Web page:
Creative in association withGear Seven

Rudy Willingham Directs Latest Campaign for Whole Foods Market

Los Angeles, USA
Whole Foods' Will Chau sits down to chat about working with the Giant Artists director

Will Chau, global executive creative director of Whole Foods Market, chatted with Giant Artists about the making of the campaign and working with Rudy. 

Q> How he became aware of Rudy’s work

Will> “I found him on LinkedIn. I was just scrolling and saw his post about Kobe Bryant. I couldn’t stop looking at it. I must have replayed it 20 times. It was completely different from anything else on LinkedIn.”

Q> How they eventually worked together

“That work was always in the back of my mind. I filed it away in my brain. Then the TV assignment came up.” The WFM creative team enlisted a number of freelancers to pitch ideas for the spots. Rudy was one of them. Everyone pitched ideas, but “I knew I wanted to work with Rudy.” Will says Rudy’s work is “unassumingly playful.” “There’s a lot of heart in it, and you can’t manufacture that. It’s either there or it’s not.” 

During this pitching process, Will and Rudy hit it off. They discovered they had mutual friends in the ad industry. They broke off from the group and began working on their own. “We tag teamed a bit.” They explored what the campaign could be. “He ended up creating concept boards for the campaign,” says Will. The WFM team tested a number of ideas with consumers, Rudy’s included. “His campaign didn’t rise to the top,” says Will. “But we ended up going with it anyway.”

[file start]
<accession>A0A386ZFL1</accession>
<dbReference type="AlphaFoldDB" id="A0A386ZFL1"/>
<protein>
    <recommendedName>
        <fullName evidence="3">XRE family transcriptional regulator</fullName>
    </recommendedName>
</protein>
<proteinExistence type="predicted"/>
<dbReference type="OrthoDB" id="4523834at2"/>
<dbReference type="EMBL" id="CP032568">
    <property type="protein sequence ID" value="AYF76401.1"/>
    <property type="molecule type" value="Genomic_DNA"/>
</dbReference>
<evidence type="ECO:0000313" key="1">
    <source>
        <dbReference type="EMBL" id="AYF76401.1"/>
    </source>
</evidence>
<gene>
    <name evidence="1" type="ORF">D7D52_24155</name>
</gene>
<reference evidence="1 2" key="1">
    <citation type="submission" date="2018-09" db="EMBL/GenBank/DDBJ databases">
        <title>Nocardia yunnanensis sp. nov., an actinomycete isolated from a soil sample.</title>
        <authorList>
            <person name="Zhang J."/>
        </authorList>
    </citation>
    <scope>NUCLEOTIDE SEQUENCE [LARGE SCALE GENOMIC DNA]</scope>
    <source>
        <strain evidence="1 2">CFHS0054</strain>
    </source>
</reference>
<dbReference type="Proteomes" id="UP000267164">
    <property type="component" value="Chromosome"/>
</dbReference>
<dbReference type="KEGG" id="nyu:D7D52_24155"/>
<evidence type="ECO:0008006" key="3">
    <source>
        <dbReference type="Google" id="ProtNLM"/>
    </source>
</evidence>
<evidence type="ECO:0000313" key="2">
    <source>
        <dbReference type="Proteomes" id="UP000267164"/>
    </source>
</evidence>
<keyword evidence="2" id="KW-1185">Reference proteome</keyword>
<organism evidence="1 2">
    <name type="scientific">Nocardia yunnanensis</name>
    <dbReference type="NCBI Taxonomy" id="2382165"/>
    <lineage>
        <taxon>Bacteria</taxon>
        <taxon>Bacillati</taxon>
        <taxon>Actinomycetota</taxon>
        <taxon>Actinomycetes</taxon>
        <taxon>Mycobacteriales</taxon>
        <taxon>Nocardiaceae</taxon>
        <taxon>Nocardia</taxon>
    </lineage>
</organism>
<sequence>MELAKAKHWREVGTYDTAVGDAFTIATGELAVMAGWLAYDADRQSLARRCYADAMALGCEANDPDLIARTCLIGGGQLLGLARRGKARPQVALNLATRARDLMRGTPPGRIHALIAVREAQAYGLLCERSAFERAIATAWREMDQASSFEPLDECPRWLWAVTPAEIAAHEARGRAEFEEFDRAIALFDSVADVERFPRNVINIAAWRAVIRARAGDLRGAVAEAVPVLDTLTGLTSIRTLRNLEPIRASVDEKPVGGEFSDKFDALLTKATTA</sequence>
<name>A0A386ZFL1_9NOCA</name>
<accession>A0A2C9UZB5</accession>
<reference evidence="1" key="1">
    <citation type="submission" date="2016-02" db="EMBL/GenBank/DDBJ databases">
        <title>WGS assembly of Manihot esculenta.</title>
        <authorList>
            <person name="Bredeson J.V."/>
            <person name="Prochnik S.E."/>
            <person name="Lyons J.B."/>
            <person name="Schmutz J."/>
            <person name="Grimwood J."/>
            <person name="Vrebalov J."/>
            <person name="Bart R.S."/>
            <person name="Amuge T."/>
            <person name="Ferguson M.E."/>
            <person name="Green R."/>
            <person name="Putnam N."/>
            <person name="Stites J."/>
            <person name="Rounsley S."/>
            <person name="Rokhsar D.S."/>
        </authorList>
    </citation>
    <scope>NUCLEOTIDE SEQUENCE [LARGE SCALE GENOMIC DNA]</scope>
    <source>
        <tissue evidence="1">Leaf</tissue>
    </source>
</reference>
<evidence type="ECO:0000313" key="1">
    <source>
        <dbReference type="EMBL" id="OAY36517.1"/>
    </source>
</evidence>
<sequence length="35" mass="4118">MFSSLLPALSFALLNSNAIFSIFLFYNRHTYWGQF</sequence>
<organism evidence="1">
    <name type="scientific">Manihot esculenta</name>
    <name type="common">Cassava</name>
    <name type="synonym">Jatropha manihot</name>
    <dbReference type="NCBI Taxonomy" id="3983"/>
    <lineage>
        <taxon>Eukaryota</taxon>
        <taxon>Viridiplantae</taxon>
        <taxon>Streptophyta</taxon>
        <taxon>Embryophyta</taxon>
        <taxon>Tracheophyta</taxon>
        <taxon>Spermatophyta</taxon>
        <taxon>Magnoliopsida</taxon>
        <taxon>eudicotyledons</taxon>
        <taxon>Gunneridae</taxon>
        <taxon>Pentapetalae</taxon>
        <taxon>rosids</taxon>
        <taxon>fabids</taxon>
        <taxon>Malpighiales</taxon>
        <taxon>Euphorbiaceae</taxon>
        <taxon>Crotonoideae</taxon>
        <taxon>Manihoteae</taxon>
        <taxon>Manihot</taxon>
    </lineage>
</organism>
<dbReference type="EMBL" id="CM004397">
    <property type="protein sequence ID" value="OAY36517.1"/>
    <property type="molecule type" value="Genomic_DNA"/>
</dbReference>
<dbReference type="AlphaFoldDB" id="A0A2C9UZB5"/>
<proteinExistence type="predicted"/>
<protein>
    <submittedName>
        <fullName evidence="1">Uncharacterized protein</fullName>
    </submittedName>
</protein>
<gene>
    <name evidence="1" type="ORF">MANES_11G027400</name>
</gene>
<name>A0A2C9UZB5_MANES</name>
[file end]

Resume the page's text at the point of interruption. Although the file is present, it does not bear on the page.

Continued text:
(Will explained that it was impossible for Rudy’s idea to test well because it can’t be conveyed in a handful of frames—“you have to see it,” says Will. “Our marketing director is insightful and creative—she goes with her instincts.”)

Q> The music - "Every Beat of My Heart," by 1960s girl group the Du-Ettes - that makes the spots sing

Will> “The music is all Rudy. I wanted this campaign to feel more like a music video than a commercial. I wanted people to not be able to sit still when they watch,” says Will. He knew of Rudy’s music background and told him to go for it. Will told Rudy, “If you leave it to me, it would be all 80s music, and no one wants to hear that.”

Q> How this campaign fits in with, or departs from, previous WFM campaigns

Will> “It’s different from other campaigns that we’ve worked on. I’ve been here four years, and this is our third campaign.” The first campaign, Will explains, was with WFM’s agency of record and centred on customers and the store experience. The second was a montage about quality standards: what makes WFM different, our connection to the earth. 

But this new campaign was “more squishy. Touchy feely,” says Will. Its purpose is to communicate the idea that when you’re in WFM, you’re living well. You’re living an overall balanced, healthy life. “Campaigns like that are challenging,” he notes. “The last thing I want to do is tell people how to feel. A lot of brands do it, and they do it heavy-handedly.” Will wanted this campaign to be heavy on imagery, light on words. “But the words had to be very impactful: ‘Be Healthy. Be Happy. Be Whole’—the words sum up what I think people are yearning for right now.”

On working with Rudy

Will says Rudy is a genuinely good person. “It was so refreshing working with him. He educated me on this whole process. I’ve done hundreds of TV spots and I didn’t know the first thing about what he does."

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